The proof of this fatal flaw is found in the very book that started the movement. In 1897, Charles M. Sheldon published the book In His Steps. It was a fictional book that told an inspiring story of a pastor and a church that committed themselves to ask the question “What would Jesus do” before making any decision. The book found success early on, and resurged again in the late 20th century. There is much to commend the book, but it risks promoting a social gospel. But for the purpose of this blog, I wanted to highlight the critical moment in the whole book.
The pastor had just issued a call to the congregation. If anyone was willing to commit to asking that question before making a decision, and following through with the perceived answer no matter what the result, they were to meet in the church classroom. There in that room two main questions were asked, “Who is to decide for me just what He would do in my case” and “What if others say of us, when we do certain things, that Jesus would not do so?” Those are great questions. But the answer the pastor gives is lacking and mystical. “There is no way that I know of, replied the pastor, except as we study Jesus through the medium of the Holy Spirit.” He quotes John 16:13-15, about the Holy Spirit guiding a person into truth and then says, “There is no other test that I know of. We shall all have to decide what Jesus would do after going to that source of knowledge.” The pastor finally says, “After we have asked the Spirit to tell us what Jesus would do and have received an answer to it, we are to act regardless of the results to ourselves.”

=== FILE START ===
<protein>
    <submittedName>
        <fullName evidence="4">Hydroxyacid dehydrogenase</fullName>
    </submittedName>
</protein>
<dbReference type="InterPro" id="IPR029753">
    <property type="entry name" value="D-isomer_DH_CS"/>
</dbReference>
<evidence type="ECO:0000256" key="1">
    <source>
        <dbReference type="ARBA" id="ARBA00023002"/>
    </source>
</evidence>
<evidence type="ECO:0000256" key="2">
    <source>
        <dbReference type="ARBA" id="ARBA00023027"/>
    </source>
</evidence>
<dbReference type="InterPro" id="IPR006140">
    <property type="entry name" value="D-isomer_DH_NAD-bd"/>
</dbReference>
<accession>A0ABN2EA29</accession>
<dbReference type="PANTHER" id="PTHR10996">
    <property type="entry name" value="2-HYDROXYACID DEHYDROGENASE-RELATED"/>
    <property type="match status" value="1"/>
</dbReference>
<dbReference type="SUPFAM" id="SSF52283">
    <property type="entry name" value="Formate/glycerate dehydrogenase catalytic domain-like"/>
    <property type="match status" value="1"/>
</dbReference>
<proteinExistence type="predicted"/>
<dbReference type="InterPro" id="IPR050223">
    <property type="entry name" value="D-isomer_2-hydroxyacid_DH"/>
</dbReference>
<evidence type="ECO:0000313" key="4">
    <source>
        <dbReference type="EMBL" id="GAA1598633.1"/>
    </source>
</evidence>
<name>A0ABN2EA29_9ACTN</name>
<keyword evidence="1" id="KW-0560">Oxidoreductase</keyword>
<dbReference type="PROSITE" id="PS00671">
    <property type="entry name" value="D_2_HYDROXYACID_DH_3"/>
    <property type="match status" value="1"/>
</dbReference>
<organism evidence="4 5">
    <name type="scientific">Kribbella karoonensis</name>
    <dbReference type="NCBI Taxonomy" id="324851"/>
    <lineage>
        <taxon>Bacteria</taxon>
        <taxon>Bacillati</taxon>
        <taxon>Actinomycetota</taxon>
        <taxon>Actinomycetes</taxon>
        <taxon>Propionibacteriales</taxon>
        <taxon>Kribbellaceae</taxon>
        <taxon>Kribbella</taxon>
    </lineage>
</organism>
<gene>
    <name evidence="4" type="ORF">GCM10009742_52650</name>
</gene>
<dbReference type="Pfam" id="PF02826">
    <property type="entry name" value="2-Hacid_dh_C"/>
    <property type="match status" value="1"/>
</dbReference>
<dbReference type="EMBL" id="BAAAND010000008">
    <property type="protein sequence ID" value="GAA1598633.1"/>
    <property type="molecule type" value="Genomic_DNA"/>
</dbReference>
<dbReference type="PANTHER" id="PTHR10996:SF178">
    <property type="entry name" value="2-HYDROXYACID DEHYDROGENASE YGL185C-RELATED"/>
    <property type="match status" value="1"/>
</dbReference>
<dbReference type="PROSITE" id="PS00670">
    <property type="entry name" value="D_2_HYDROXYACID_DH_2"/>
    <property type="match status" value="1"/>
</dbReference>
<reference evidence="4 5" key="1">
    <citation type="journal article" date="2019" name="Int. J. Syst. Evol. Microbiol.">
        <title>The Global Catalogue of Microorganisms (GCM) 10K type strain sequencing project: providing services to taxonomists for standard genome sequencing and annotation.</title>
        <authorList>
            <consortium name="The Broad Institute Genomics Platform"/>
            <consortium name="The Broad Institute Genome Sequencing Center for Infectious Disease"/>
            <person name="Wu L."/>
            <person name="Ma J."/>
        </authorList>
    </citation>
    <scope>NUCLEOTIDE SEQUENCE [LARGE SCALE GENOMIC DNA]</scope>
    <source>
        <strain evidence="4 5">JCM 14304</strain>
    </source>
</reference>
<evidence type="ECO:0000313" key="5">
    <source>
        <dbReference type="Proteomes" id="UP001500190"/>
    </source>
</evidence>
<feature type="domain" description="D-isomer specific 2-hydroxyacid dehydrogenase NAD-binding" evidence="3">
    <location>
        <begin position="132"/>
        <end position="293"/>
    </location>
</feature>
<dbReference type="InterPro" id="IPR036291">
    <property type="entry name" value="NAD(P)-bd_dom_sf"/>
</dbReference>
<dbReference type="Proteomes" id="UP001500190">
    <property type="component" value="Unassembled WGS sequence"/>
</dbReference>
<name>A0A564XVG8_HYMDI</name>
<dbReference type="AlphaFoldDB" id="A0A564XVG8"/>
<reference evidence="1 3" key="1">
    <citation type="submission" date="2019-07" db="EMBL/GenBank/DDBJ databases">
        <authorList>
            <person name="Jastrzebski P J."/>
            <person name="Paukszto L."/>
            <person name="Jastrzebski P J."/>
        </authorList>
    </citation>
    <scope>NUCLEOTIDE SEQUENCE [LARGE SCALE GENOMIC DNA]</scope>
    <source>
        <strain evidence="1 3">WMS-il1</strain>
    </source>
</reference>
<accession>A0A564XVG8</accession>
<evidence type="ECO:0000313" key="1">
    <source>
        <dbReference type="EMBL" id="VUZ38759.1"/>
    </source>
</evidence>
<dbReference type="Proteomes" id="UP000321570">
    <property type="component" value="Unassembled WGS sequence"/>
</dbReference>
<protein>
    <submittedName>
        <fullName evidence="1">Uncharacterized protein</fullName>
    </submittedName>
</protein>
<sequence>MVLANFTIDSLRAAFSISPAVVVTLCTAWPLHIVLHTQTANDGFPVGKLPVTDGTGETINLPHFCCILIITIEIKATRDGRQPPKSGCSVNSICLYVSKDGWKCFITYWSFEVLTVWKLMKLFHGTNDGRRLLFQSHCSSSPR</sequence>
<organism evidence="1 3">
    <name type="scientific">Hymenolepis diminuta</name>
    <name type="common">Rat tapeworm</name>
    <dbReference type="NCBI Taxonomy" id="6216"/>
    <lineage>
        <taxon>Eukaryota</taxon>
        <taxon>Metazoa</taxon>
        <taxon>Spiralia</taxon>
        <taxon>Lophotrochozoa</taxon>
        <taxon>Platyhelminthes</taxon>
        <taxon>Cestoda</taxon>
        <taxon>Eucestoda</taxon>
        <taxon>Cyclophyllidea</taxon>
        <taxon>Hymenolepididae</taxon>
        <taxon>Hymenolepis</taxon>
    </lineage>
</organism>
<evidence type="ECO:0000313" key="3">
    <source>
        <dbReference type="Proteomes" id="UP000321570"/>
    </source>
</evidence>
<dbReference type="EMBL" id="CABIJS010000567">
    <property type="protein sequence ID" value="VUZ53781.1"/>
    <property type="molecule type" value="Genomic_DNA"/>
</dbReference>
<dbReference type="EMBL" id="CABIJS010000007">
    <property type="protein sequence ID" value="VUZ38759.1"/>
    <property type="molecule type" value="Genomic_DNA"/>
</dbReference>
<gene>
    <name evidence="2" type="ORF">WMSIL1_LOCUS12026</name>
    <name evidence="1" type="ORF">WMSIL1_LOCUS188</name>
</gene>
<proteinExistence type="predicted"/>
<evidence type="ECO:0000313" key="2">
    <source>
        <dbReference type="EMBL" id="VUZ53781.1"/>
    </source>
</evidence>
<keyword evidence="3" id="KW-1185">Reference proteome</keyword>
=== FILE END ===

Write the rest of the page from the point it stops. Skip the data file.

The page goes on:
Now those unqualified answers will quickly lead a person into mysticism. Mysticism is the term for teachings that assert a person can have unmediated access to God. In some way God is going to speak to you directly. That is guaranteed to take you in all kinds of directions which will be unbiblical at worst, and questionable at best.
So what is the answer to the question “what would Jesus do?” The answer is the whole Bible. It is not just the gospels, but Genesis through Revelation rightly divided and wisely applied. But this is where most people balk. “The whole Bible?!” That doesn’t help me right now! I would have to know the Bible thoroughly and have a group of godly, wise Christians around me to help me know and apply the whole Bible!” Bingo! A fad will leave you needing what you were supposed to do at the start; being regularly taught how to rightly divide the Word of God and apply it in real world situations.
This is the heart of why fads fail. Tricks and techniques are not what a Christian needs. He needs the Word of God and the people of God regularly pouring into him. He needs the church. A fad is just a way to avoid, or be distracted from, what God has ordained, which is the Word of God coming through the people of God. A fad will possibly give you a stone or two to step on in the foggy swamp of the world. But a church is the people of God, weekly building a highway of biblical knowledge through the swamp, upon which they help each other wisely walk together.
What we need is a fad of faithful membership in the local church; where people hear the Bible taught, are equipped to interpret it and apply it themselves, and where they live out the one-anothers for the glory of Christ. That is a bandwagon that will ride all the way to the gates of heaven itself.